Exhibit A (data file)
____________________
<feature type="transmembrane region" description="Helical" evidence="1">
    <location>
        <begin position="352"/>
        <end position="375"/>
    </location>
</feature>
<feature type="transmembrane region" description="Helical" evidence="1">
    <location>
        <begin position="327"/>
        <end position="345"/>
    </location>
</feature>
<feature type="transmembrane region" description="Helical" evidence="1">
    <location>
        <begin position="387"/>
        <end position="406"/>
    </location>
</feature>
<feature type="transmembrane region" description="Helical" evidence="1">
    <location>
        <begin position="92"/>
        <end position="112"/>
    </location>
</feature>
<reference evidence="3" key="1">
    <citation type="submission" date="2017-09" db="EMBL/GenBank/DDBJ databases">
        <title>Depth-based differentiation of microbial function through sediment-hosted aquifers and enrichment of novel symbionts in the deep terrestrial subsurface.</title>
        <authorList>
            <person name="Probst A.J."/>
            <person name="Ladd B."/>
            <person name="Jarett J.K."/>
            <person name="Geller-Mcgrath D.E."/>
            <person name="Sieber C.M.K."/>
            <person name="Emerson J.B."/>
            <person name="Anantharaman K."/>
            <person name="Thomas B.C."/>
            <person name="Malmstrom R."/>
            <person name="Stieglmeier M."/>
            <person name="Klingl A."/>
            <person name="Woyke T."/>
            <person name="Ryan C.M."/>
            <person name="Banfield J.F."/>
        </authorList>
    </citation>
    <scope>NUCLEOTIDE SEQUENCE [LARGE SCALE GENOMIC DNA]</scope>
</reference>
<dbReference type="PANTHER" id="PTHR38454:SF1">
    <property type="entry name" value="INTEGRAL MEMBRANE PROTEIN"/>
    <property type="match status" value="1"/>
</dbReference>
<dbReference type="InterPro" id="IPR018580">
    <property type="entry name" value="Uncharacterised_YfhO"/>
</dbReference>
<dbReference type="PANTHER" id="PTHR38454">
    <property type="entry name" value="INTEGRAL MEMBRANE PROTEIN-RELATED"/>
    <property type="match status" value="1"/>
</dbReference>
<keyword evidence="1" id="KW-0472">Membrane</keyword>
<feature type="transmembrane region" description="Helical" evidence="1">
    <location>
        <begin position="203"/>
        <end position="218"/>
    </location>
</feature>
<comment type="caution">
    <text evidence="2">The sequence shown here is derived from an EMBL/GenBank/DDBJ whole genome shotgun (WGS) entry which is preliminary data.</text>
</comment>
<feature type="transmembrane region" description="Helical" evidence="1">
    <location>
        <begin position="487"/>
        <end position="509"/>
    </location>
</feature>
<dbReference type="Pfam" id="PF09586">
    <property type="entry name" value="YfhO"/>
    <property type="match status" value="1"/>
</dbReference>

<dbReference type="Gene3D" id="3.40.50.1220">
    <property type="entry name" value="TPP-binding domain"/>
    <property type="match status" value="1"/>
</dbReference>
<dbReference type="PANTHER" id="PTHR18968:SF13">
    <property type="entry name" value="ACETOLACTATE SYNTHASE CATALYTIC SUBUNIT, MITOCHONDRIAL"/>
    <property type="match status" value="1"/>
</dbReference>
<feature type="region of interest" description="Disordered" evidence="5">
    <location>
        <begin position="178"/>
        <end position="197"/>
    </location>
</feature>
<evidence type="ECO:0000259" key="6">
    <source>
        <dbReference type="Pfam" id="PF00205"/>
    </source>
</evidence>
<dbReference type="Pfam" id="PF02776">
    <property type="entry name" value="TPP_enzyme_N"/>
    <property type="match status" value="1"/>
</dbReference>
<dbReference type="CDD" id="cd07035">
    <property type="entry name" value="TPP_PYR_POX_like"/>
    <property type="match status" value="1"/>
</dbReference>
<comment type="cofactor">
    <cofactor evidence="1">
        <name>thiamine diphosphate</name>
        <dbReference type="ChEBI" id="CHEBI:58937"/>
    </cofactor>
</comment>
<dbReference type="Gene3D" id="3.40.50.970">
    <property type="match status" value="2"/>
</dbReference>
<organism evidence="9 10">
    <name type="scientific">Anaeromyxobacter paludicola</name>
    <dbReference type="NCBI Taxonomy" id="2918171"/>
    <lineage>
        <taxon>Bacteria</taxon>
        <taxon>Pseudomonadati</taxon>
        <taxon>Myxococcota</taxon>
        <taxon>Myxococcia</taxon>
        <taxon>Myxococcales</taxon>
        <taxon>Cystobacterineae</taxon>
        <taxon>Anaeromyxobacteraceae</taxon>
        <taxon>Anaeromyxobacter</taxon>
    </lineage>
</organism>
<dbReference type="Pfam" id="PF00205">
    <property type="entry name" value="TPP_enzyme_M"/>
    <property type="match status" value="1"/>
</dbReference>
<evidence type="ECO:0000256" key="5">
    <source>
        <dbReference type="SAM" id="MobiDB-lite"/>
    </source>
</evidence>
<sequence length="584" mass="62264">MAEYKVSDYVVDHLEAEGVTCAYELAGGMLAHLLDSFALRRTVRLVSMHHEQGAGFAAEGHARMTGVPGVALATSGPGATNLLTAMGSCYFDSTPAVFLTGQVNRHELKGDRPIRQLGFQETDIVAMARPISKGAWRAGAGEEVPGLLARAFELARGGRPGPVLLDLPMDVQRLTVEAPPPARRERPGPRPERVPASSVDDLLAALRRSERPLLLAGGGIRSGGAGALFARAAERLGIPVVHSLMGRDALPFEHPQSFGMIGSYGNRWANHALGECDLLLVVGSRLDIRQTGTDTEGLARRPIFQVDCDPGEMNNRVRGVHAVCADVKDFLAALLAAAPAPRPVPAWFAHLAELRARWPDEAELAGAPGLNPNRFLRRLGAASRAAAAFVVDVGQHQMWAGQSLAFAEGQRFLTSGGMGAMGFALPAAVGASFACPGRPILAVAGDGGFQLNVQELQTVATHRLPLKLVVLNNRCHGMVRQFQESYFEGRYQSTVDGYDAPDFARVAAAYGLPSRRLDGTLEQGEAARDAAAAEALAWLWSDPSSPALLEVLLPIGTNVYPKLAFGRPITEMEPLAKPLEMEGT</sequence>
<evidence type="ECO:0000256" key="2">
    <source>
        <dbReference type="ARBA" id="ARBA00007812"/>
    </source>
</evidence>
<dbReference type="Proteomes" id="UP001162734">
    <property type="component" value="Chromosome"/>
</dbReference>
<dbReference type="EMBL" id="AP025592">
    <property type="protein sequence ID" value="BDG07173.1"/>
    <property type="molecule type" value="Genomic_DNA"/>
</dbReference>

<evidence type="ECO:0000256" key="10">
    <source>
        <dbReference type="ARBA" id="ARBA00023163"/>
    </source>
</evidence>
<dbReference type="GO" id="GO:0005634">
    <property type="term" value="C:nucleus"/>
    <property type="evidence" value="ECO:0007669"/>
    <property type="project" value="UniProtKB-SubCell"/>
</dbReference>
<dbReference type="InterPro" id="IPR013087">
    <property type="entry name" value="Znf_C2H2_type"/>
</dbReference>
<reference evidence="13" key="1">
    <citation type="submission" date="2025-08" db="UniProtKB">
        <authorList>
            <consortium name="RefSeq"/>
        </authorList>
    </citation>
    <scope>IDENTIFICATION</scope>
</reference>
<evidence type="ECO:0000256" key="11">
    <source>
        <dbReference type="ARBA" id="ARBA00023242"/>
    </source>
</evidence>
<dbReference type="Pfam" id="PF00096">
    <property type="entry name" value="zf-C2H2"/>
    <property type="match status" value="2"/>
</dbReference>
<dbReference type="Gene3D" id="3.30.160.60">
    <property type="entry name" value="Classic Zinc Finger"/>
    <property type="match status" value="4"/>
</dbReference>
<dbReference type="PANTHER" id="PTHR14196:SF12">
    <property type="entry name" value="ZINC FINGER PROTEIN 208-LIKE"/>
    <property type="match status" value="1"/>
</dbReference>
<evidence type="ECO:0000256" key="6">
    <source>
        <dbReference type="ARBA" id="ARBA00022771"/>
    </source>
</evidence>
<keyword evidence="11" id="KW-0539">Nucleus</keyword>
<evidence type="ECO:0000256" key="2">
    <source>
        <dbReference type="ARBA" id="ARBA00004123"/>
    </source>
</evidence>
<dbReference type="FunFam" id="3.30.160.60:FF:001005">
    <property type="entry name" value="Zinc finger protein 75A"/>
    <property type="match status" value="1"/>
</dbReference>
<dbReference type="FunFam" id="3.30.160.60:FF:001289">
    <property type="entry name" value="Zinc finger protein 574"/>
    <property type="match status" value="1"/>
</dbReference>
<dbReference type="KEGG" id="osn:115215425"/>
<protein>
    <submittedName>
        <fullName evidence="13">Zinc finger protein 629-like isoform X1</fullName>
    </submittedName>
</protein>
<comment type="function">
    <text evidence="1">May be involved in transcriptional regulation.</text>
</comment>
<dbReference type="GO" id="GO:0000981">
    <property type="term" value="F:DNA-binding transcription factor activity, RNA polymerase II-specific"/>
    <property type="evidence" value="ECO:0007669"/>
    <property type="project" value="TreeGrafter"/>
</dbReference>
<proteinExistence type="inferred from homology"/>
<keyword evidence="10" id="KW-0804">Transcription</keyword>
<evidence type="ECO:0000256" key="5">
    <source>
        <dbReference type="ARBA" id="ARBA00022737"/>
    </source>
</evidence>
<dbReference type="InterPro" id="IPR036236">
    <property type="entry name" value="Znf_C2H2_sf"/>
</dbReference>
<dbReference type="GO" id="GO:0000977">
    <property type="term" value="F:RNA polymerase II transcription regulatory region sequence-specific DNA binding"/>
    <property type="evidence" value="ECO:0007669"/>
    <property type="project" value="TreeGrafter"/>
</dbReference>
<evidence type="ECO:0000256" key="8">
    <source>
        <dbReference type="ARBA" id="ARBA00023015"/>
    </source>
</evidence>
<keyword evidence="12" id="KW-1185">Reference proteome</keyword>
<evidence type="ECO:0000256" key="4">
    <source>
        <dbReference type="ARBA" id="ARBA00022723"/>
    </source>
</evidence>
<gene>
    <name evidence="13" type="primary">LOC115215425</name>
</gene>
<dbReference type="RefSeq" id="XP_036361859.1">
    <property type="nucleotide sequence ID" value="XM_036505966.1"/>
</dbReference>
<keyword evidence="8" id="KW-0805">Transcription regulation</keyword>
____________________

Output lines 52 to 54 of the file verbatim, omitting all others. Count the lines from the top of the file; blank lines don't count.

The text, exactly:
    <property type="entry name" value="Uncharacterised_YfhO"/>
</dbReference>
<dbReference type="PANTHER" id="PTHR38454">